And now look. Is it coincidence that the three worst virus hotspots in Victoria have been seven public housing commission towers (145 cases), the al-Taqwa college (142) and the Cedar Meats abattoir (111)? Many of the people in those towers are immigrants, often from Africa; the al-Taqwa community is Muslim, many immigrants; and Cedar Meats, is a Labor-donating company that employs many immigrants… In fact, some are illiterate even in their own language. The Muslim Women Australia group suggested simpler messaging, perhaps using pictures.
again included a response from a Muslim community leader, Omar Hallak, principal and founder of the Al-Taqwa Islamic College, who commented on the impact this kind of negative reporting was having on Muslim communities in Melbourne: ‘There is a lot of worry and fear in the Victorian community at the moment and we understand this… Sadly, some people with extreme views have sent ugly messages to the college and posted on social media. Our families see these things and it gives them pain’ (Le Grand 2020, p. 1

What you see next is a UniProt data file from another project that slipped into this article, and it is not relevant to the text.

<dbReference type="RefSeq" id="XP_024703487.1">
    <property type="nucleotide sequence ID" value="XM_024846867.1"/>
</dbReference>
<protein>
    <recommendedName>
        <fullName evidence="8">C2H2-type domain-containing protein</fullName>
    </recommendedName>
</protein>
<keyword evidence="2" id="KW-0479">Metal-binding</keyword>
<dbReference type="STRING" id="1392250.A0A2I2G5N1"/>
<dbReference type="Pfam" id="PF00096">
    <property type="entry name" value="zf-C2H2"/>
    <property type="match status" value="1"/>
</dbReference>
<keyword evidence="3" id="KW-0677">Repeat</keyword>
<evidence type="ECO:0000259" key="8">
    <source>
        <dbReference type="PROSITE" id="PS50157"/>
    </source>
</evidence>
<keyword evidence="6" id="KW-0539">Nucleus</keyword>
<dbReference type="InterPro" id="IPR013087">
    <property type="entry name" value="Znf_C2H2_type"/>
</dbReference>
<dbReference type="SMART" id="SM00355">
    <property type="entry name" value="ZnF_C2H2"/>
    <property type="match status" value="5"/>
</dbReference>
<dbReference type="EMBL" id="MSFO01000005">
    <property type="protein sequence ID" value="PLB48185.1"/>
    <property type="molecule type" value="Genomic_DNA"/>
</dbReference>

Other articles that mentioned Islam and Muslims were mainly negative and mixed, and centred on issues of terrorism and extremism, critiques of China and Black Lives Matters. Articles on China during the pandemic included empathetic concerns regarding the human rights abuse of Muslim Uyghurs and the Muslim “re-education” camps in Xinjiang. A letter to the editor in The Herald Sun
during the lockdowns that mentioned Muslims and other minorities, but was not primarily focused on the coronavirus, problematically argued for the denial of differences and the silencing of dissent in the face of division in the name of unity, at the time of Black Lives Matter protests in the US and Australia:
Too much division “WE the people” is the opening line of the United States constitution. This means “everyone”. I’m an old man and it saddens me to see so much division in society. Black, white, yellow, brown, Muslim, Christian, Jew, gay, straight... who cares? Why do we need to have a label? Get over yourself. Just be a human.